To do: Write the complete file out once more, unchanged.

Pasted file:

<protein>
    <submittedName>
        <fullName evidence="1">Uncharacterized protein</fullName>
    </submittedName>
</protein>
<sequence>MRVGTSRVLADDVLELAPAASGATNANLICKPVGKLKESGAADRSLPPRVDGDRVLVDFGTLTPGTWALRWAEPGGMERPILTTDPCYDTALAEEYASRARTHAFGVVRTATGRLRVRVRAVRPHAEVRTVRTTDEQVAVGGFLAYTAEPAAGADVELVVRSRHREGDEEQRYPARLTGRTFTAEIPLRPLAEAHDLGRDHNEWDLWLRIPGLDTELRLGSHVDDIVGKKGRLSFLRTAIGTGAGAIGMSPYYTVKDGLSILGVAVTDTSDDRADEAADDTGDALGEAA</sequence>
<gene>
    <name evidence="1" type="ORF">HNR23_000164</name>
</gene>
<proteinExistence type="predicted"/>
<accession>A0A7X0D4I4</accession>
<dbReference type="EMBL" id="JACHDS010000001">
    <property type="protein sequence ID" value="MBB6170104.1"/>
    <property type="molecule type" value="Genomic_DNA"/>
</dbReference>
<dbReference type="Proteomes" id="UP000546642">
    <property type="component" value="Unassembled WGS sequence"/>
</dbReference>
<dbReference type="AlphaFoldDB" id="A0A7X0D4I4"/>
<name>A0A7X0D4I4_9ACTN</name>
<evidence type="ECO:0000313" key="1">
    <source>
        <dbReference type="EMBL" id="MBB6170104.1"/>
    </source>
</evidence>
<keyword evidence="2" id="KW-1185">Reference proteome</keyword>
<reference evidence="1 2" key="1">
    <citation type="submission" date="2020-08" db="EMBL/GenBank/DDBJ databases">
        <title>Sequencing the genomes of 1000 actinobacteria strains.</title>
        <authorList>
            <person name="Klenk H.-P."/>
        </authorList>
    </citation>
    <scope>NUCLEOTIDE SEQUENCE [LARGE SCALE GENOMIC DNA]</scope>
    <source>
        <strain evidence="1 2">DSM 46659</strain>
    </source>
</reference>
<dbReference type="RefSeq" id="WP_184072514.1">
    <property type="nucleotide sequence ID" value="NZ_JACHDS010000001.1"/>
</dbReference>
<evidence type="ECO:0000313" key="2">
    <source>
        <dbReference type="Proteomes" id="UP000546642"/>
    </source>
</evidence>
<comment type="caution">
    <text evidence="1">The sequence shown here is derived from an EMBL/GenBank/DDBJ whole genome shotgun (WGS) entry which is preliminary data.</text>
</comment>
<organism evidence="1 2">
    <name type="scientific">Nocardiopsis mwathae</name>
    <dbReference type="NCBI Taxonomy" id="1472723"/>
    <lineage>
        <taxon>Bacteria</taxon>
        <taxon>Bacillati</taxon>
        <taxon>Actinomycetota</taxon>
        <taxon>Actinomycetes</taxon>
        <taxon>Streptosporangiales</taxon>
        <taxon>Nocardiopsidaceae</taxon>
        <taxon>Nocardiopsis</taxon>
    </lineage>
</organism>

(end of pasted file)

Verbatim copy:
<protein>
    <submittedName>
        <fullName evidence="1">Uncharacterized protein</fullName>
    </submittedName>
</protein>
<sequence>MRVGTSRVLADDVLELAPAASGATNANLICKPVGKLKESGAADRSLPPRVDGDRVLVDFGTLTPGTWALRWAEPGGMERPILTTDPCYDTALAEEYASRARTHAFGVVRTATGRLRVRVRAVRPHAEVRTVRTTDEQVAVGGFLAYTAEPAAGADVELVVRSRHREGDEEQRYPARLTGRTFTAEIPLRPLAEAHDLGRDHNEWDLWLRIPGLDTELRLGSHVDDIVGKKGRLSFLRTAIGTGAGAIGMSPYYTVKDGLSILGVAVTDTSDDRADEAADDTGDALGEAA</sequence>
<gene>
    <name evidence="1" type="ORF">HNR23_000164</name>
</gene>
<proteinExistence type="predicted"/>
<accession>A0A7X0D4I4</accession>
<dbReference type="EMBL" id="JACHDS010000001">
    <property type="protein sequence ID" value="MBB6170104.1"/>
    <property type="molecule type" value="Genomic_DNA"/>
</dbReference>
<dbReference type="Proteomes" id="UP000546642">
    <property type="component" value="Unassembled WGS sequence"/>
</dbReference>
<dbReference type="AlphaFoldDB" id="A0A7X0D4I4"/>
<name>A0A7X0D4I4_9ACTN</name>
<evidence type="ECO:0000313" key="1">
    <source>
        <dbReference type="EMBL" id="MBB6170104.1"/>
    </source>
</evidence>
<keyword evidence="2" id="KW-1185">Reference proteome</keyword>
<reference evidence="1 2" key="1">
    <citation type="submission" date="2020-08" db="EMBL/GenBank/DDBJ databases">
        <title>Sequencing the genomes of 1000 actinobacteria strains.</title>
        <authorList>
            <person name="Klenk H.-P."/>
        </authorList>
    </citation>
    <scope>NUCLEOTIDE SEQUENCE [LARGE SCALE GENOMIC DNA]</scope>
    <source>
        <strain evidence="1 2">DSM 46659</strain>
    </source>
</reference>
<dbReference type="RefSeq" id="WP_184072514.1">
    <property type="nucleotide sequence ID" value="NZ_JACHDS010000001.1"/>
</dbReference>
<evidence type="ECO:0000313" key="2">
    <source>
        <dbReference type="Proteomes" id="UP000546642"/>
    </source>
</evidence>
<comment type="caution">
    <text evidence="1">The sequence shown here is derived from an EMBL/GenBank/DDBJ whole genome shotgun (WGS) entry which is preliminary data.</text>
</comment>
<organism evidence="1 2">
    <name type="scientific">Nocardiopsis mwathae</name>
    <dbReference type="NCBI Taxonomy" id="1472723"/>
    <lineage>
        <taxon>Bacteria</taxon>
        <taxon>Bacillati</taxon>
        <taxon>Actinomycetota</taxon>
        <taxon>Actinomycetes</taxon>
        <taxon>Streptosporangiales</taxon>
        <taxon>Nocardiopsidaceae</taxon>
        <taxon>Nocardiopsis</taxon>
    </lineage>
</organism>